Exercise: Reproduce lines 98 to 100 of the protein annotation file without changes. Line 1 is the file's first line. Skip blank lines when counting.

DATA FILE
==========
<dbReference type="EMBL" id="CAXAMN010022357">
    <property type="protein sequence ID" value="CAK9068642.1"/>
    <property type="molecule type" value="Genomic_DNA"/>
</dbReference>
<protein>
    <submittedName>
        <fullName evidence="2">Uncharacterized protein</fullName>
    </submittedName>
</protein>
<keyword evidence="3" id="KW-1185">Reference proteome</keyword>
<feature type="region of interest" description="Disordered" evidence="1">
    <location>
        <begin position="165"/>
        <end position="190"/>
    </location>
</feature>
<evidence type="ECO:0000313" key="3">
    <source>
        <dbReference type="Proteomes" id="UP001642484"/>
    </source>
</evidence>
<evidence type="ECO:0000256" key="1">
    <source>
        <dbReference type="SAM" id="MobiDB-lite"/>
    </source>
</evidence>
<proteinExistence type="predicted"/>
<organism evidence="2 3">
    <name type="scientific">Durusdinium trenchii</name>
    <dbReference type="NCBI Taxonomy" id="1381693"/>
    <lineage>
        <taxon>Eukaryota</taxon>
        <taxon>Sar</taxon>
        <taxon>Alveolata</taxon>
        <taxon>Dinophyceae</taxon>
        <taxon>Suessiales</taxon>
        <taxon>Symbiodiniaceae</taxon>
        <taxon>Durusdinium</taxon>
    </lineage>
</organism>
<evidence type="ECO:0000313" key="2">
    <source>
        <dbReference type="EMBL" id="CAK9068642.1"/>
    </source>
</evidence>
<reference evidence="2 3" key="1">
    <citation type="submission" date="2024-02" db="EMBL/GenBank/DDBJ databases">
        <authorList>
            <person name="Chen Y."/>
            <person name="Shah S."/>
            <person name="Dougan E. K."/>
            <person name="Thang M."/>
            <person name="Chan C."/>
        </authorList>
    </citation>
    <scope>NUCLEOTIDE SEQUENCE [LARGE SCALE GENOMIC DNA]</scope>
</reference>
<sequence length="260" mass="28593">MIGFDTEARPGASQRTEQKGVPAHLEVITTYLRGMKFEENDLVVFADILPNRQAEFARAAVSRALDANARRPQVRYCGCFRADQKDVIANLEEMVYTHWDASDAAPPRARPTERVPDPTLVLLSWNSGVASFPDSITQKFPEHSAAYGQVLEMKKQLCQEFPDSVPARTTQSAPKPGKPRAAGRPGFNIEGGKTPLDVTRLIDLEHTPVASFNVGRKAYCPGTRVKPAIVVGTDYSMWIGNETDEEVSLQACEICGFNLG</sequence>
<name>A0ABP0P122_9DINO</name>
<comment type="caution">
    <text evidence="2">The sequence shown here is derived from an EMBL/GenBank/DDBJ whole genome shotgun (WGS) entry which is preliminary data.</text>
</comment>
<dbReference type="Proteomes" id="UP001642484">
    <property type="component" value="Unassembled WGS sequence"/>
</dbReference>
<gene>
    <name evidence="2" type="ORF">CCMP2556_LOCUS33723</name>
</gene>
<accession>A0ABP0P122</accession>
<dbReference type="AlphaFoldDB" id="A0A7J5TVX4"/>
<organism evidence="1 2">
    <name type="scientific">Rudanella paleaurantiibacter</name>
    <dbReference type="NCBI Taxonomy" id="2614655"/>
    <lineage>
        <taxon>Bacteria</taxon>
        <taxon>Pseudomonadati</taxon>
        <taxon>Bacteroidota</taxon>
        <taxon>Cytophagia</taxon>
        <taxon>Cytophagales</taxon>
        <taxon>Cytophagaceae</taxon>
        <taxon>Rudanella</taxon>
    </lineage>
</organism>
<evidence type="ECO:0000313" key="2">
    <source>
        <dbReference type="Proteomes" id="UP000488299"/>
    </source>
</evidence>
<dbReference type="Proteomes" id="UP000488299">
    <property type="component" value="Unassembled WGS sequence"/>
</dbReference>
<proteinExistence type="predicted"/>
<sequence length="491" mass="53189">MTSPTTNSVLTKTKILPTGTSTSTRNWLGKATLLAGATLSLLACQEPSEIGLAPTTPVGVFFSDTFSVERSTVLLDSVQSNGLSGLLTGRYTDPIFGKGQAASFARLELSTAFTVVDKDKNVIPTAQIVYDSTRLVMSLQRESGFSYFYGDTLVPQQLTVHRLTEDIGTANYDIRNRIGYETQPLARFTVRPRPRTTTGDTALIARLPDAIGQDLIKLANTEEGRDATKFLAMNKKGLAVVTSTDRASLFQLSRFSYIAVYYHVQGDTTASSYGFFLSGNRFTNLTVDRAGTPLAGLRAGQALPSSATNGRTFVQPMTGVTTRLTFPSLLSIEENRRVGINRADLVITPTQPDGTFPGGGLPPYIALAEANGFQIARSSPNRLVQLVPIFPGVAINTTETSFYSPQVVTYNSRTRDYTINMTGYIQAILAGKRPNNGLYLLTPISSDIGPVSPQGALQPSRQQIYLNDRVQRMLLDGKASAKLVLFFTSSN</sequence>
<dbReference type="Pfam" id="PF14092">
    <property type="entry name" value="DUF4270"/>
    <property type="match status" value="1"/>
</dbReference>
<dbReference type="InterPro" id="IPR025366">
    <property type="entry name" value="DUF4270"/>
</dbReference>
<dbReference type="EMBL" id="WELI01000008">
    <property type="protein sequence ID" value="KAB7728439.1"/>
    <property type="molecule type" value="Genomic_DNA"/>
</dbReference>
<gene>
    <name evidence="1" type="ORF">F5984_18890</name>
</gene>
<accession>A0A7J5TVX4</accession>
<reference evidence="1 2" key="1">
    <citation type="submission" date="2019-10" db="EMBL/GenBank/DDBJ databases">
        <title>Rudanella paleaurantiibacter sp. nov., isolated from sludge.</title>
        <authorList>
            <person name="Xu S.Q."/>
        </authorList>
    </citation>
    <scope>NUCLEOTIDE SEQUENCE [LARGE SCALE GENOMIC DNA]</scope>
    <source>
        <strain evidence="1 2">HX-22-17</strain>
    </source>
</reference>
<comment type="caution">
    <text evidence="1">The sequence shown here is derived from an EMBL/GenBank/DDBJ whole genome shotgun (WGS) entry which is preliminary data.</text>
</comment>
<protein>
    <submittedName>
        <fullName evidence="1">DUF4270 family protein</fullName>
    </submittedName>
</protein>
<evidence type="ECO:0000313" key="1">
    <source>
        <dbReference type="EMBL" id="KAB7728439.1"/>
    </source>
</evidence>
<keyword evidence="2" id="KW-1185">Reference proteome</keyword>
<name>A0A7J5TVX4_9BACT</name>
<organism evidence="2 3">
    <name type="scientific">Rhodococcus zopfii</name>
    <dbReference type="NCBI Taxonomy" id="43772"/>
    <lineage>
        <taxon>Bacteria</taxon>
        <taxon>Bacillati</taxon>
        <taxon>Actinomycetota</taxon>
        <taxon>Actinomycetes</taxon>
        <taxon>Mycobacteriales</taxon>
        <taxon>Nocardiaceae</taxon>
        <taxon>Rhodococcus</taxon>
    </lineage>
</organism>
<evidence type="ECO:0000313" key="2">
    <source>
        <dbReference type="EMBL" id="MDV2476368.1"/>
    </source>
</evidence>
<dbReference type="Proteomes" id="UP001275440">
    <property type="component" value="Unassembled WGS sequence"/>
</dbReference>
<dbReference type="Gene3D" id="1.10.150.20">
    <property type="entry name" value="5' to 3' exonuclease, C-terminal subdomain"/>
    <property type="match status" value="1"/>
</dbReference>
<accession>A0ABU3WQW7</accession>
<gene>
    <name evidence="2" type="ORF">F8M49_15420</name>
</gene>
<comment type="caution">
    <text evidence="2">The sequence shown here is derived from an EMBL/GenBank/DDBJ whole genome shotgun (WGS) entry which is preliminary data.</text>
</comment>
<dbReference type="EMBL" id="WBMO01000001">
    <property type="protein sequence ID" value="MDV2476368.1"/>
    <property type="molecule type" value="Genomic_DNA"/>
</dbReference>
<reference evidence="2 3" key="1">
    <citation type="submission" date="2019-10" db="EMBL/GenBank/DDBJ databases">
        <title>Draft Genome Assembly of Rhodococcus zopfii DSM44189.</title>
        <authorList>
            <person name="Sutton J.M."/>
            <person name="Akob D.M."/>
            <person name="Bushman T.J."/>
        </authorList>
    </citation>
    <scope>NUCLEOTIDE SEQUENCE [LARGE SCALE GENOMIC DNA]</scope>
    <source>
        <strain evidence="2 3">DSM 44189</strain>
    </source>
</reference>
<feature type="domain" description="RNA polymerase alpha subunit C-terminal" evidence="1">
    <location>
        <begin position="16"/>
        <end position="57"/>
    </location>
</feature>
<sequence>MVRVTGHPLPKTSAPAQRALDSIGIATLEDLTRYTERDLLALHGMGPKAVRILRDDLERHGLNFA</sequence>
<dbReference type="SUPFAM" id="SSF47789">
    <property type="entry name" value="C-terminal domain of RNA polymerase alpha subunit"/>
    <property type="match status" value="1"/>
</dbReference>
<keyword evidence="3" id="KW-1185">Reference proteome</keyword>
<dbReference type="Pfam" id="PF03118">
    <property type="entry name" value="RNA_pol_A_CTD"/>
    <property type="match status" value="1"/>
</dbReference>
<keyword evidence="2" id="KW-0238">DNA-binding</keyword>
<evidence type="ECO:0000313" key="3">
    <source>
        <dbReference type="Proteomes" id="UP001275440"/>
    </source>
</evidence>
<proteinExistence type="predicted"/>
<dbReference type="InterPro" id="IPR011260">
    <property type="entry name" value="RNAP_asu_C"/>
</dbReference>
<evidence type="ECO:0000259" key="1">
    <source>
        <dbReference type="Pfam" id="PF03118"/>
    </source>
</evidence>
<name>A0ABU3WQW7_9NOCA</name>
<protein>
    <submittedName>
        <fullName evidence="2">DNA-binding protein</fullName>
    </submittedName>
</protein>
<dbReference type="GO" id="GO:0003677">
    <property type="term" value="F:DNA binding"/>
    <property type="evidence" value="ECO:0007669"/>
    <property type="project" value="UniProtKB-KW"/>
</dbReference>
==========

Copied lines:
<dbReference type="InterPro" id="IPR025366">
    <property type="entry name" value="DUF4270"/>
</dbReference>